“I’m starting to understand the factors that shape local responses to health issues,” she says. “And it’s been great to work in the largest county east of the Mississippi. A lot of the challenges facing my department also affect state and even some federal public health agencies.”
Becky Allen is the emergency preparedness coordinator for St. Lawrence County. It’s her job to prevent threats to public health while making sure the County can respond appropriately if necessary. She has high praise for both SLU PIC and Goldman.
“In addition to her field work,” she says, “Taylor quickly became the point person for updating our website. It’s an important tool in the work we do, but it was developed during the era of dial-up internet connections. Our programs and responses have gone through multiple changes since then. So, we knew our online presence needed to be modernized. Taylor did the research to determine the best approach and then began the work itself. She’s been extremely helpful.”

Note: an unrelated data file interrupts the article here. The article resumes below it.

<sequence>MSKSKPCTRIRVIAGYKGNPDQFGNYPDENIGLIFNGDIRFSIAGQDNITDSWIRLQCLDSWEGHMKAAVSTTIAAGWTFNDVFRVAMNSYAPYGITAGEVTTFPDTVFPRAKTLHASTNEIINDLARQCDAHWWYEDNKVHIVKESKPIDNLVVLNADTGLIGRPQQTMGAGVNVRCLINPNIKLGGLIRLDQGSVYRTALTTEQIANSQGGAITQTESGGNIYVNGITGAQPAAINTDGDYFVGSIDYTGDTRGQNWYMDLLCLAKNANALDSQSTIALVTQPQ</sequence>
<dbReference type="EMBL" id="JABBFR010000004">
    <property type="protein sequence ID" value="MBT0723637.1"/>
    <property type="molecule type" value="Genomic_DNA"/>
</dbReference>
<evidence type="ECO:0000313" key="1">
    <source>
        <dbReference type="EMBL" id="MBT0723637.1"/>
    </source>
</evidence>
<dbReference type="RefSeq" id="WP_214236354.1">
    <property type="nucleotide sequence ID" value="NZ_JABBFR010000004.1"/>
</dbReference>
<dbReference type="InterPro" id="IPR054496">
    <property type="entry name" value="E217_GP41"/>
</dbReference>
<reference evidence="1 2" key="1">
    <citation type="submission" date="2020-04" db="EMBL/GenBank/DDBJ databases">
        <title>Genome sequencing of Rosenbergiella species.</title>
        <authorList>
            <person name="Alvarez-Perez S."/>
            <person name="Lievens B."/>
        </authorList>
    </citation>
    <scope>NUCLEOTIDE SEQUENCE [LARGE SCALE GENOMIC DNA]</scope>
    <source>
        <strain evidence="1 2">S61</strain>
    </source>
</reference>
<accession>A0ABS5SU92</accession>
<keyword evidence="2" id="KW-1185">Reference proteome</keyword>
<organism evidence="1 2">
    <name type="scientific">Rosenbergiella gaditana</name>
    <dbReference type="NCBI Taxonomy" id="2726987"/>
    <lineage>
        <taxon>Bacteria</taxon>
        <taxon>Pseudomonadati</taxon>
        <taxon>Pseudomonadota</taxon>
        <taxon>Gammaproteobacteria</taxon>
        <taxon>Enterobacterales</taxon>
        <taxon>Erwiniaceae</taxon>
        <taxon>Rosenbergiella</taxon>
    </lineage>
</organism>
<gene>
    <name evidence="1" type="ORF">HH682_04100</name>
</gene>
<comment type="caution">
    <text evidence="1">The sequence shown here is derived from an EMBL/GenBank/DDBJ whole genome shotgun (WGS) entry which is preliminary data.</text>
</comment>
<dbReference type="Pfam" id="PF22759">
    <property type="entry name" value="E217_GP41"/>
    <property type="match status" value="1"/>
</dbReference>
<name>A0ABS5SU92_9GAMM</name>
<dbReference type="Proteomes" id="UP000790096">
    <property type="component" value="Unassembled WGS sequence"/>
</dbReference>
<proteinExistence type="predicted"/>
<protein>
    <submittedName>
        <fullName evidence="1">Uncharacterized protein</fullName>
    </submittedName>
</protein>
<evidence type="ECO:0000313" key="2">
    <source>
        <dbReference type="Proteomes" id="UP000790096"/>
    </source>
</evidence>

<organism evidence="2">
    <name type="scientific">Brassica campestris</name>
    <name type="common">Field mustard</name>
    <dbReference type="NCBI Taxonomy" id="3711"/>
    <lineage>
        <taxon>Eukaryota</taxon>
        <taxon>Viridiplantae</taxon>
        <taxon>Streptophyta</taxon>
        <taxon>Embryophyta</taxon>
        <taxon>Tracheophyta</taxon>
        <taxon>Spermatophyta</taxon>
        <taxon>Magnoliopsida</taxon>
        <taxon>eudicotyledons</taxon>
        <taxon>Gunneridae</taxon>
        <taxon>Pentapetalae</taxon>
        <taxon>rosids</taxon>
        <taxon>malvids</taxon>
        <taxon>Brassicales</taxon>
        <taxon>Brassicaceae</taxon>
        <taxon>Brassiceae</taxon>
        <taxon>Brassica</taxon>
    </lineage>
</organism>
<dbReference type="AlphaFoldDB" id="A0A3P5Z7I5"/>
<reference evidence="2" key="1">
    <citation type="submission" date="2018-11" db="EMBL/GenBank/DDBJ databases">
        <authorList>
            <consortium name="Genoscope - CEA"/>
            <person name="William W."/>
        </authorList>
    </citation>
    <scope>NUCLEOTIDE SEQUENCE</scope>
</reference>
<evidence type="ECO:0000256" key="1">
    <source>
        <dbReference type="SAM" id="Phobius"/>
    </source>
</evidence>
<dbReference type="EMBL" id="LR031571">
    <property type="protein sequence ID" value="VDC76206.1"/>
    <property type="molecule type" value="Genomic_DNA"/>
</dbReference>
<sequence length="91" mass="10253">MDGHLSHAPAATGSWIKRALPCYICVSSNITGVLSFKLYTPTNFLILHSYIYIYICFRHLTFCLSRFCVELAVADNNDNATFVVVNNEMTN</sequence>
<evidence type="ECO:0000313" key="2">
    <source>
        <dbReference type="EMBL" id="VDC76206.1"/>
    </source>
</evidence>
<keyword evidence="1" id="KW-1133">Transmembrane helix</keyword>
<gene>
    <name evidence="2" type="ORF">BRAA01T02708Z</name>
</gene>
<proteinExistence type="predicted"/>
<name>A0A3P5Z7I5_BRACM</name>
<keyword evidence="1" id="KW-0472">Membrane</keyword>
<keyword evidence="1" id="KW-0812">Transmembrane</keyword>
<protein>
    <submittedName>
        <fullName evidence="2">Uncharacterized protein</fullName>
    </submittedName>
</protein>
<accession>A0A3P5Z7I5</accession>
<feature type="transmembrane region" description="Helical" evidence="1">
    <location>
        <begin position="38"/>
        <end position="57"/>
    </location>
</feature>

Allen also speaks to the larger impact of Goldman’s work.
“It’s crucial that we communicate with our community,” she says. “We have to identify and explain risks across St. Lawrence County. We also need to make sure that staff at hospitals, universities, and work sites, as well as families, have access to the same reliable, in-depth information. Taylor’s work will help us use our technology to do this. There is a ripple effect to what she’s done and it will be felt across the County for quite some time.”
Geoffrey Falen and Ashlee Downing say this ripple effect is multiplied by each SLU PIC intern.
“One of our summer ’18 students is helping draft a plan that will double the capacity of the Canton Day Care,” Falen says. “That alone can help several parents enter or re-enter the workforce.”